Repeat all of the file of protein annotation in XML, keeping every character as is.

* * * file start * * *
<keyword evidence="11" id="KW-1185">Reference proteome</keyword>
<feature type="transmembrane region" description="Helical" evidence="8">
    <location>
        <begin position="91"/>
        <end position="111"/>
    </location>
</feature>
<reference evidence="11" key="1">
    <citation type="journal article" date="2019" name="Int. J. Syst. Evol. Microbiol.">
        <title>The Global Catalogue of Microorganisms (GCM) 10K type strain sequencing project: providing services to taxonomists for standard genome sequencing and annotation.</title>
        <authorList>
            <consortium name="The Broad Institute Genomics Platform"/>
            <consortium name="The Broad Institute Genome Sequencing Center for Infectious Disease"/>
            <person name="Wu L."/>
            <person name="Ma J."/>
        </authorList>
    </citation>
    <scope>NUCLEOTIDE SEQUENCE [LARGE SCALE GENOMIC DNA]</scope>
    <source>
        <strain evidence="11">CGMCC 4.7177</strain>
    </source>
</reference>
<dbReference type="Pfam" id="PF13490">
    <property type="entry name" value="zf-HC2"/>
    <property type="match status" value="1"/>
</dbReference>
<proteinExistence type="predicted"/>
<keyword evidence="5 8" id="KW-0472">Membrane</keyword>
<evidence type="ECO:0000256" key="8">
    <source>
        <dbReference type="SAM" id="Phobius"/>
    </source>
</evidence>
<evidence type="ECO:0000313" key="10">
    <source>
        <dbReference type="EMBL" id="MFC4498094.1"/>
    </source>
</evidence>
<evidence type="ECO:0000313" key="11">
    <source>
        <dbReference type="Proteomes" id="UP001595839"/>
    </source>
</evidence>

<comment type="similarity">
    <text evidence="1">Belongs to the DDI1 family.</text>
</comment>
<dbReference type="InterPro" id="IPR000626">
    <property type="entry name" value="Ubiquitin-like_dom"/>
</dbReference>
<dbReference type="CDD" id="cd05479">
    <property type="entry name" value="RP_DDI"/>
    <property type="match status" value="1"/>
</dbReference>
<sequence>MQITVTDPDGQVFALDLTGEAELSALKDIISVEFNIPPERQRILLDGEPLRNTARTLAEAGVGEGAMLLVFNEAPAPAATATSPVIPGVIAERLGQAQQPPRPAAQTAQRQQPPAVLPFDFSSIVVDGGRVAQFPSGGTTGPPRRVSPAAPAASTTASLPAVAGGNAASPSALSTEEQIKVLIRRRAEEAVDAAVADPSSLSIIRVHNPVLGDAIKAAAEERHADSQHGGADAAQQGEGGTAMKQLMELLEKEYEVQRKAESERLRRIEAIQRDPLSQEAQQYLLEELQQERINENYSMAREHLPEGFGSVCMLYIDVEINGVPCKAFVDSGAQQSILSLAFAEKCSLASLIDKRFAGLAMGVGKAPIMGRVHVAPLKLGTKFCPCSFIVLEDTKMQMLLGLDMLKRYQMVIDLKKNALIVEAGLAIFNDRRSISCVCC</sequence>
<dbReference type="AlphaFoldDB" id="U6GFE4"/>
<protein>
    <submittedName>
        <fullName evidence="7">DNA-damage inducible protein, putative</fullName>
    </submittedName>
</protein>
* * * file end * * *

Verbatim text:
<keyword evidence="11" id="KW-1185">Reference proteome</keyword>
<feature type="transmembrane region" description="Helical" evidence="8">
    <location>
        <begin position="91"/>
        <end position="111"/>
    </location>
</feature>
<reference evidence="11" key="1">
    <citation type="journal article" date="2019" name="Int. J. Syst. Evol. Microbiol.">
        <title>The Global Catalogue of Microorganisms (GCM) 10K type strain sequencing project: providing services to taxonomists for standard genome sequencing and annotation.</title>
        <authorList>
            <consortium name="The Broad Institute Genomics Platform"/>
            <consortium name="The Broad Institute Genome Sequencing Center for Infectious Disease"/>
            <person name="Wu L."/>
            <person name="Ma J."/>
        </authorList>
    </citation>
    <scope>NUCLEOTIDE SEQUENCE [LARGE SCALE GENOMIC DNA]</scope>
    <source>
        <strain evidence="11">CGMCC 4.7177</strain>
    </source>
</reference>
<dbReference type="Pfam" id="PF13490">
    <property type="entry name" value="zf-HC2"/>
    <property type="match status" value="1"/>
</dbReference>
<proteinExistence type="predicted"/>
<keyword evidence="5 8" id="KW-0472">Membrane</keyword>
<evidence type="ECO:0000256" key="8">
    <source>
        <dbReference type="SAM" id="Phobius"/>
    </source>
</evidence>
<evidence type="ECO:0000313" key="10">
    <source>
        <dbReference type="EMBL" id="MFC4498094.1"/>
    </source>
</evidence>
<evidence type="ECO:0000313" key="11">
    <source>
        <dbReference type="Proteomes" id="UP001595839"/>
    </source>
</evidence>

<comment type="similarity">
    <text evidence="1">Belongs to the DDI1 family.</text>
</comment>
<dbReference type="InterPro" id="IPR000626">
    <property type="entry name" value="Ubiquitin-like_dom"/>
</dbReference>
<dbReference type="CDD" id="cd05479">
    <property type="entry name" value="RP_DDI"/>
    <property type="match status" value="1"/>
</dbReference>
<sequence>MQITVTDPDGQVFALDLTGEAELSALKDIISVEFNIPPERQRILLDGEPLRNTARTLAEAGVGEGAMLLVFNEAPAPAATATSPVIPGVIAERLGQAQQPPRPAAQTAQRQQPPAVLPFDFSSIVVDGGRVAQFPSGGTTGPPRRVSPAAPAASTTASLPAVAGGNAASPSALSTEEQIKVLIRRRAEEAVDAAVADPSSLSIIRVHNPVLGDAIKAAAEERHADSQHGGADAAQQGEGGTAMKQLMELLEKEYEVQRKAESERLRRIEAIQRDPLSQEAQQYLLEELQQERINENYSMAREHLPEGFGSVCMLYIDVEINGVPCKAFVDSGAQQSILSLAFAEKCSLASLIDKRFAGLAMGVGKAPIMGRVHVAPLKLGTKFCPCSFIVLEDTKMQMLLGLDMLKRYQMVIDLKKNALIVEAGLAIFNDRRSISCVCC</sequence>
<dbReference type="AlphaFoldDB" id="U6GFE4"/>
<protein>
    <submittedName>
        <fullName evidence="7">DNA-damage inducible protein, putative</fullName>
    </submittedName>
</protein>